In reaching this conclusion, we have not been unmindful of the decision of the Court of Appeals for the Second Circuit in Harsco Corp. v. Segui, 91 F.3d 337 (2d Cir. 1996). The court there affirmed the dismissal of a Rule 10b-5 security fraud claim based on a stipulation in the stock purchase agreement that the sellers were "not [to] be deemed to have made . . . any representation or warranty other than as expressly made by" the sellers in the agreement. Id. at 342. The Harsco court rejected the purchaser's argument that the District Court's dismissal had violated Section 29(a). Although acknowledging that "the underlying concern of § 29(a) is `whether the agreement weakens the ability to recover under the Exchange Act'" and that the agreement before it could accurately be described as doing precisely that, the Court nevertheless found the "no other representation" clause enforceable:
Thus, the Agreement can be described as weakening Harsco's ability to recover under § 10(b) of the Exchange Act. We think, however, that in the circumstances of this case such a "weakening" does not constitute a forbidden waiver of compliance. Here there is a detailed writing developed via negotiations among sophisticated business entities and their advisors. That writing, we conclude, defines the boundaries of the transaction. Harsco brings this suit principally alleging conduct that falls outside those boundaries.
* * * * * *
Harsco bought Section 2.04's fourteen pages of representations. Unlike a contractual provision which prohibits a party from suing at all, the contract here reflects in detail the reasons why Harsco bought Multi-Serv-in essence, Harsco bought the representations and, according to Sections 2.05 and 7.02, nothing else. This means that there are fourteen pages of representations, any of which, if fraudulent, can be the basis of a fraud action against the sellers. But Harsco specifically agreed that representations not made in those fourteen pages were not made. Thus, it is not fair to characterize Sections 2.05 and 7.02 as having prevented Harsco from protecting its substantive rights. Harsco rigorously defined those rights in Section 2.04.
This analysis becomes a question of degree and context. Harsco has not waived its rights to bring any suit resulting from this deal. Each representation in Section 2.04 is a tooth which adds to the bite of Sections 2.05 and 7.02. In different circumstances (e.g., if there were but one vague seller's representation) a "no other representations" clause might be toothless and run afoul of § 29(a). But not here.
Id. at 343, 344.
We find Harsco's reasoning unpersuasive. Section 29(a) is not intended to protect substantive rights created by contract. It is designed to protect rights created by the Exchange Act, and it expressly forecloses contracting parties from "defin[ing] the boundaries of the[ir] transaction" in a way that relieves a party of the duties imposed by that Act. We do not dispute that there may be economic efficiency in allowing private parties the freedom to fashion their own bargains. But Congress has made a decision to limit that freedom when it comes to anticipatory waivers of Exchange Act claims. Accordingly, we conclude that we must side with the First Circuit Court of Appeals in Rogen rather than with the Harsco court.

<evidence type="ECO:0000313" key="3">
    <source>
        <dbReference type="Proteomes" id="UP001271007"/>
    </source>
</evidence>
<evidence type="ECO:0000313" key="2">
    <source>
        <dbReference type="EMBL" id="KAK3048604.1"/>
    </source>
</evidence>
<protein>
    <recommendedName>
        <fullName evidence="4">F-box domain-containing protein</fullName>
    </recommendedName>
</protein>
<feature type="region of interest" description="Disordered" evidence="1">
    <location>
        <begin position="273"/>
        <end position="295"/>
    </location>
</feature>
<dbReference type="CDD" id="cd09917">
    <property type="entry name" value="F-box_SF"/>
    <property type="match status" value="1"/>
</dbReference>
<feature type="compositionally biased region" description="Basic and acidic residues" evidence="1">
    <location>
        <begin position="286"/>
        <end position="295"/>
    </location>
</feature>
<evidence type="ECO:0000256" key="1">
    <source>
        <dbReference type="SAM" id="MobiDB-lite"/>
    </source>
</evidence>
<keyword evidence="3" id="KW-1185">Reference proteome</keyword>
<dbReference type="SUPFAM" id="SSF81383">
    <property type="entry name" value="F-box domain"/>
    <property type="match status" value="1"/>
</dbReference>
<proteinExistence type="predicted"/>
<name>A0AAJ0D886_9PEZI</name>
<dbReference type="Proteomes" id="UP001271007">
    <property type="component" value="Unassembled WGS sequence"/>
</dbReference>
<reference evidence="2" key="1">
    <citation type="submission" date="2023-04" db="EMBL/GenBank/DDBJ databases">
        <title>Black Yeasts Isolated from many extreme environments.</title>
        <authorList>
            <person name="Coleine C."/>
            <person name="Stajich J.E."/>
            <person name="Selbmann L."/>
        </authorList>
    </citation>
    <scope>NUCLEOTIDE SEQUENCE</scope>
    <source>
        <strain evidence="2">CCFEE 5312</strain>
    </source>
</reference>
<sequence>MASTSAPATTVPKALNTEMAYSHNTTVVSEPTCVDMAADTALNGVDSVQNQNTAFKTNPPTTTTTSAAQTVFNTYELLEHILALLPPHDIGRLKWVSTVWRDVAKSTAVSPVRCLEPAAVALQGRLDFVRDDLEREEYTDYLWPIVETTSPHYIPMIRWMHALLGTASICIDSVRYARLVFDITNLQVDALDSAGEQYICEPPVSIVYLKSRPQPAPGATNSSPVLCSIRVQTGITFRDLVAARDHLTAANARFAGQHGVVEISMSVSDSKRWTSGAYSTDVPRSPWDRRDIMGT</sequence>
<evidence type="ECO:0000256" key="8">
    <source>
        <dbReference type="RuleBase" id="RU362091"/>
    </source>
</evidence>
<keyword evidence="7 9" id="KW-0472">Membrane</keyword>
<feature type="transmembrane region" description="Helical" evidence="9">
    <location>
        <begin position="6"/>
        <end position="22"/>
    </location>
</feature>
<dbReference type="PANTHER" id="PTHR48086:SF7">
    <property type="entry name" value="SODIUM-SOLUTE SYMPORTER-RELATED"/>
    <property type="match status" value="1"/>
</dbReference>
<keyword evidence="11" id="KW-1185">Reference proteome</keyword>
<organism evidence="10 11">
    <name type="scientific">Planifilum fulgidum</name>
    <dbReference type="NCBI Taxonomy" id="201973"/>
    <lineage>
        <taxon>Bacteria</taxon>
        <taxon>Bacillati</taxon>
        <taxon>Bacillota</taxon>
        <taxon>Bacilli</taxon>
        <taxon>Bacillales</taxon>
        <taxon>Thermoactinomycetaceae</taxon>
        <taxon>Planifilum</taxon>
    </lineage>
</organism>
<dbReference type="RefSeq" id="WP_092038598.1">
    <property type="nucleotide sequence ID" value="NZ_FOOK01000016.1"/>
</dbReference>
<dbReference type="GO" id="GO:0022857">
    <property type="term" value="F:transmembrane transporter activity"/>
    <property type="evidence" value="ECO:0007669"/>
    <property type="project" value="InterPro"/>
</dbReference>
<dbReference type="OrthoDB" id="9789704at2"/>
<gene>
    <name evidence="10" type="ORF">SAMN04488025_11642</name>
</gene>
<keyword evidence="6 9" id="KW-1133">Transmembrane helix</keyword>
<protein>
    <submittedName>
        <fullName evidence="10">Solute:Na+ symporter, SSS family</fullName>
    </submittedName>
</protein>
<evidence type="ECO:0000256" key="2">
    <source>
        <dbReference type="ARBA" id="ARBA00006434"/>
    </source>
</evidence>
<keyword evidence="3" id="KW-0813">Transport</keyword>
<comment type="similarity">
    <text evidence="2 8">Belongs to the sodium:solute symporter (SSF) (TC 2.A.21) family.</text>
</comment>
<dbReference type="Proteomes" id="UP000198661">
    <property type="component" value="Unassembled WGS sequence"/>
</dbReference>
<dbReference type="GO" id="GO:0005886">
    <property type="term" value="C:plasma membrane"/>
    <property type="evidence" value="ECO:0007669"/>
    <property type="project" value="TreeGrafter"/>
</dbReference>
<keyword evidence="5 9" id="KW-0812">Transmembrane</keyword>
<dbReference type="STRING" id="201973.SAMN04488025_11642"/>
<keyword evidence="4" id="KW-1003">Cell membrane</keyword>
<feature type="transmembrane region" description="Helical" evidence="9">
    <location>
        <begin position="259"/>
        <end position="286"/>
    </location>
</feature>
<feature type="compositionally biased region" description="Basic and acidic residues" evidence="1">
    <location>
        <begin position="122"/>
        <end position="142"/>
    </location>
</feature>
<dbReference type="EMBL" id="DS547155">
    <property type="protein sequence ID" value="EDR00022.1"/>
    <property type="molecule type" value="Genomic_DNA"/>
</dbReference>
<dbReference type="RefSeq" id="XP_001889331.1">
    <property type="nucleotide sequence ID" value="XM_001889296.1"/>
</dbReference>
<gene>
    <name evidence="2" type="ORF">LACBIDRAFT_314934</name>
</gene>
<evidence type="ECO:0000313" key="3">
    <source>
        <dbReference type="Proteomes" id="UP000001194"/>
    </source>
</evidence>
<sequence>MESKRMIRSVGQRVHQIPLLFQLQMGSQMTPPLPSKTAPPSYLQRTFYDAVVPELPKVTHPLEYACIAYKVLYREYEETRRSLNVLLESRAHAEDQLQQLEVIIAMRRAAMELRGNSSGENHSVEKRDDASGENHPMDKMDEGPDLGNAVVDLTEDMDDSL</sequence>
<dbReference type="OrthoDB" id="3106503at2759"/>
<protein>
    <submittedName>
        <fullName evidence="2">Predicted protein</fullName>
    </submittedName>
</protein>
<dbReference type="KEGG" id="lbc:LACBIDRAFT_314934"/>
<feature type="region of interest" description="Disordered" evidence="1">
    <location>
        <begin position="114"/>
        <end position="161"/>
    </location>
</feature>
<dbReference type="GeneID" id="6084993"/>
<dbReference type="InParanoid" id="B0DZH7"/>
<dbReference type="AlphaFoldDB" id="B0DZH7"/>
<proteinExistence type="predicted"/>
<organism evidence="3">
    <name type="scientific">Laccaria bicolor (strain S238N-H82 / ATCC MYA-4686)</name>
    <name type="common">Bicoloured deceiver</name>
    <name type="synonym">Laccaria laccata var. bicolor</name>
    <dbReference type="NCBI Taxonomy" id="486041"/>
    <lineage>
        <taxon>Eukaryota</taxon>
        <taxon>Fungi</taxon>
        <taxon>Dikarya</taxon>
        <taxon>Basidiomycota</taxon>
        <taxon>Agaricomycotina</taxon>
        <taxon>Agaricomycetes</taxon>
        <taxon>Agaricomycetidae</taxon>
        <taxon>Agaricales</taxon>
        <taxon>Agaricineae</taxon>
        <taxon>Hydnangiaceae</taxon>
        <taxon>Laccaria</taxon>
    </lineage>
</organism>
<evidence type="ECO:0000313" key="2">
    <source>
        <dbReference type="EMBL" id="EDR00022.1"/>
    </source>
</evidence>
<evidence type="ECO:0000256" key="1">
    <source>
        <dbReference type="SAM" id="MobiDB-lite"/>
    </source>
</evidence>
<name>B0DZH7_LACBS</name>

The Harsco court distinguishes Rogen on the grounds that it did not involve sophisticated parties or as detailed an agreement as that before it. We do not understand Rogen to turn on these factors. Nor do we believe § 29(a) to be susceptible of reading that would make an exception for sophisticated parties and detailed agreements.
In addition to Harsco, Dow relies on One-O-One Enters., Inc. v. Caruso, 848 F.2d 1283 (D.C. Cir. 1988), Jackvony v. RIHT Finan. Corp., 873 F.2d 411 (1st Cir. 1989), and Rissman v. Rissman, 213 F.3d 381 (7th Cir. 2000). None of these cases address § 29(a). Moreover, as we read them, each provides some support for the approach we hold that the District Court should have taken here — treat the existence of the non-reliance clause as one of the circumstances to be taken into account in determining whether the plaintiff's reliance was reasonable. See the analysis of these decisions in Rissman, 213 F.3d at 387-389 (Rovner, J., concurring). As the District of Columbia Court of Appeals has observed in commenting on One-O-One, a contrary reading "would leave swindlers free to extinguish their victims' remedies simply by sticking in a bit of boilerplate." Id. at 388.
The judgment of the District Court will be reversed and this matter will be remanded for further proceedings consistent with this opinion.
I agree the case should be reversed, but disagree on the evidentiary use of the stipulations and waivers on remand.
Section 29(a), 15 U.S.C. § 78cc(a), states, "Any . . . stipulation . . . binding any person to waive compliance with [the Securities Exchange Act] . . . shall be void." AES and Dow's stipulations are waivers of compliance, and under the express terms of section 29, they are "void." The majority holds that the void stipulation can nonetheless be evidence of the reasonableness of AES's reliance. I write separately because I cannot join in the majority's interpretation of the word "void."
A void clause is "of no effect whatsoever." BLACK'S LAW DICTIONARY 1568 (7th ed. 1999). It is "an absolute nullity." ID. It is "ineffective," "useless," "having no legal force or validity." THE AMERICAN HERITAGE DICTIONARY 911 (4th ed. 2001). If we permit the void stipulation to have evidentiary value, it is no longer a nullity, ineffective, or useless. Instead, it becomes a very potent weapon in the 10b-5 defendant's arsenal. This is precisely what section 29(a) prohibits.
At its core, section 29 seeks to prevent parties from contractually avoiding the requirements of Rule 10b-5. If the void stipulation may be evidence in a later Rule 10b-5 claim, how likely is it that the seller of securities will lose the 10b-5 claim? Imagine the mountains of evidence the 10b-5 plaintiff will need to compete with the evidence of the stipulation. Realistically, how will a plaintiff convince a reasonable juror that he reasonably relied on a representation when he signed a provision that stated otherwise? To permit the void stipulation to serve as evidence of a lack of reasonable reliance would be to take the teeth out of section 29. It would make a 10b-5 claim logically possible, but essentially hopeless. Congress meant more when it enacted section 29(a).